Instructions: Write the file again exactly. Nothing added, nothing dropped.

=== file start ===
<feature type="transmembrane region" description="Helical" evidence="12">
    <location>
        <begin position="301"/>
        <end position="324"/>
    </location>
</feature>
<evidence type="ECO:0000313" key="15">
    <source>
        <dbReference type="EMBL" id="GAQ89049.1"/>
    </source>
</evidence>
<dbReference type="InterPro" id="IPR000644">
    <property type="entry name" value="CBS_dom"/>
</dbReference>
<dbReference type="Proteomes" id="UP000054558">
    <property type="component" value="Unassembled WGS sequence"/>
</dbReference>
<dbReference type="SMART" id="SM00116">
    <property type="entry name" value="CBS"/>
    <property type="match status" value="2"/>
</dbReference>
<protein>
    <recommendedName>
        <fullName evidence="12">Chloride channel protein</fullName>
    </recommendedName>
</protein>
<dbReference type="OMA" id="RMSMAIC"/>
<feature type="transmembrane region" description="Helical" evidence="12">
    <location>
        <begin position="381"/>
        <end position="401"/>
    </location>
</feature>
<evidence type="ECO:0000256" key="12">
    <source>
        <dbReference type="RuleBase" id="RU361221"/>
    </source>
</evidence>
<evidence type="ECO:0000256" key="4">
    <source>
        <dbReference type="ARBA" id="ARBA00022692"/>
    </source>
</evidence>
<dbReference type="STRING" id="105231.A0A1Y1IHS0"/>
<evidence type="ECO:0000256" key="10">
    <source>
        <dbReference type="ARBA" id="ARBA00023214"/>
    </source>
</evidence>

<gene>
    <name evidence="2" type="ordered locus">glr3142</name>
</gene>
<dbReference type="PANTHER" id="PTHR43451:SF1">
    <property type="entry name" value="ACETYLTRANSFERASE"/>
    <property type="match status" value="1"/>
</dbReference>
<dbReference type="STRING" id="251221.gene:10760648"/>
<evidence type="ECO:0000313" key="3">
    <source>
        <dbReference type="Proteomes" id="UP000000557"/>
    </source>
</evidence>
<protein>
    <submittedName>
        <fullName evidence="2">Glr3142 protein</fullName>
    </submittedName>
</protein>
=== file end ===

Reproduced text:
<feature type="transmembrane region" description="Helical" evidence="12">
    <location>
        <begin position="301"/>
        <end position="324"/>
    </location>
</feature>
<evidence type="ECO:0000313" key="15">
    <source>
        <dbReference type="EMBL" id="GAQ89049.1"/>
    </source>
</evidence>
<dbReference type="InterPro" id="IPR000644">
    <property type="entry name" value="CBS_dom"/>
</dbReference>
<dbReference type="Proteomes" id="UP000054558">
    <property type="component" value="Unassembled WGS sequence"/>
</dbReference>
<dbReference type="SMART" id="SM00116">
    <property type="entry name" value="CBS"/>
    <property type="match status" value="2"/>
</dbReference>
<protein>
    <recommendedName>
        <fullName evidence="12">Chloride channel protein</fullName>
    </recommendedName>
</protein>
<dbReference type="OMA" id="RMSMAIC"/>
<feature type="transmembrane region" description="Helical" evidence="12">
    <location>
        <begin position="381"/>
        <end position="401"/>
    </location>
</feature>
<evidence type="ECO:0000256" key="12">
    <source>
        <dbReference type="RuleBase" id="RU361221"/>
    </source>
</evidence>
<evidence type="ECO:0000256" key="4">
    <source>
        <dbReference type="ARBA" id="ARBA00022692"/>
    </source>
</evidence>
<dbReference type="STRING" id="105231.A0A1Y1IHS0"/>
<evidence type="ECO:0000256" key="10">
    <source>
        <dbReference type="ARBA" id="ARBA00023214"/>
    </source>
</evidence>

<gene>
    <name evidence="2" type="ordered locus">glr3142</name>
</gene>
<dbReference type="PANTHER" id="PTHR43451:SF1">
    <property type="entry name" value="ACETYLTRANSFERASE"/>
    <property type="match status" value="1"/>
</dbReference>
<dbReference type="STRING" id="251221.gene:10760648"/>
<evidence type="ECO:0000313" key="3">
    <source>
        <dbReference type="Proteomes" id="UP000000557"/>
    </source>
</evidence>
<protein>
    <submittedName>
        <fullName evidence="2">Glr3142 protein</fullName>
    </submittedName>
</protein>